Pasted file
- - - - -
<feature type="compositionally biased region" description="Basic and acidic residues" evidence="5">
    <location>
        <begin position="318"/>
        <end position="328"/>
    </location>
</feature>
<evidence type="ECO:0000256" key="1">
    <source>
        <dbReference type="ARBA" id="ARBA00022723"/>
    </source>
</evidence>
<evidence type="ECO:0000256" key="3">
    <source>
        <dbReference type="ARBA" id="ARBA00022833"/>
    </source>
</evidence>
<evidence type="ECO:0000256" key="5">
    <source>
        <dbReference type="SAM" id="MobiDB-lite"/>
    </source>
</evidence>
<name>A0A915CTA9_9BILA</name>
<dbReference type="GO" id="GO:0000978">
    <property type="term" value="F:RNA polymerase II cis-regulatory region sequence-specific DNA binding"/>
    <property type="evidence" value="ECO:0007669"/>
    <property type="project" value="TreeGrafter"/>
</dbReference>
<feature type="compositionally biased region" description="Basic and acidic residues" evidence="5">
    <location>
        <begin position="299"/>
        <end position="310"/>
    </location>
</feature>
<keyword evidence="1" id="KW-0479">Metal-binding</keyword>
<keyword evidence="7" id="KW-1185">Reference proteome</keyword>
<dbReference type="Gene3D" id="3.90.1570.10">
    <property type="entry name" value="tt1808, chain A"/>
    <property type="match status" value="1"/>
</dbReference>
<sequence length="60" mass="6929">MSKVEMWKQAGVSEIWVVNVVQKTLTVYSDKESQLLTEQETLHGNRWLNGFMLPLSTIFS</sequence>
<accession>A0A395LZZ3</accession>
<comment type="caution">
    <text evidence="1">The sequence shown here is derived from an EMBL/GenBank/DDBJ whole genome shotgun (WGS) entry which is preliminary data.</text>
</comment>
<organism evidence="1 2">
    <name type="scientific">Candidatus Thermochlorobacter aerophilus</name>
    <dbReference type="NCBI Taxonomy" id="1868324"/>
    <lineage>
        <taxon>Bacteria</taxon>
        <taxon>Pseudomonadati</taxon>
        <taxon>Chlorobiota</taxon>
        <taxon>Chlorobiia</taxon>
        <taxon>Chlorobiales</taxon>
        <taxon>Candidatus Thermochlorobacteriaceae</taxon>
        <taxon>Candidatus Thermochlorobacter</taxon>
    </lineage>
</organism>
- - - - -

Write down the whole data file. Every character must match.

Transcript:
<feature type="compositionally biased region" description="Basic and acidic residues" evidence="5">
    <location>
        <begin position="318"/>
        <end position="328"/>
    </location>
</feature>
<evidence type="ECO:0000256" key="1">
    <source>
        <dbReference type="ARBA" id="ARBA00022723"/>
    </source>
</evidence>
<evidence type="ECO:0000256" key="3">
    <source>
        <dbReference type="ARBA" id="ARBA00022833"/>
    </source>
</evidence>
<evidence type="ECO:0000256" key="5">
    <source>
        <dbReference type="SAM" id="MobiDB-lite"/>
    </source>
</evidence>
<name>A0A915CTA9_9BILA</name>
<dbReference type="GO" id="GO:0000978">
    <property type="term" value="F:RNA polymerase II cis-regulatory region sequence-specific DNA binding"/>
    <property type="evidence" value="ECO:0007669"/>
    <property type="project" value="TreeGrafter"/>
</dbReference>
<feature type="compositionally biased region" description="Basic and acidic residues" evidence="5">
    <location>
        <begin position="299"/>
        <end position="310"/>
    </location>
</feature>
<keyword evidence="1" id="KW-0479">Metal-binding</keyword>
<keyword evidence="7" id="KW-1185">Reference proteome</keyword>
<dbReference type="Gene3D" id="3.90.1570.10">
    <property type="entry name" value="tt1808, chain A"/>
    <property type="match status" value="1"/>
</dbReference>
<sequence length="60" mass="6929">MSKVEMWKQAGVSEIWVVNVVQKTLTVYSDKESQLLTEQETLHGNRWLNGFMLPLSTIFS</sequence>
<accession>A0A395LZZ3</accession>
<comment type="caution">
    <text evidence="1">The sequence shown here is derived from an EMBL/GenBank/DDBJ whole genome shotgun (WGS) entry which is preliminary data.</text>
</comment>
<organism evidence="1 2">
    <name type="scientific">Candidatus Thermochlorobacter aerophilus</name>
    <dbReference type="NCBI Taxonomy" id="1868324"/>
    <lineage>
        <taxon>Bacteria</taxon>
        <taxon>Pseudomonadati</taxon>
        <taxon>Chlorobiota</taxon>
        <taxon>Chlorobiia</taxon>
        <taxon>Chlorobiales</taxon>
        <taxon>Candidatus Thermochlorobacteriaceae</taxon>
        <taxon>Candidatus Thermochlorobacter</taxon>
    </lineage>
</organism>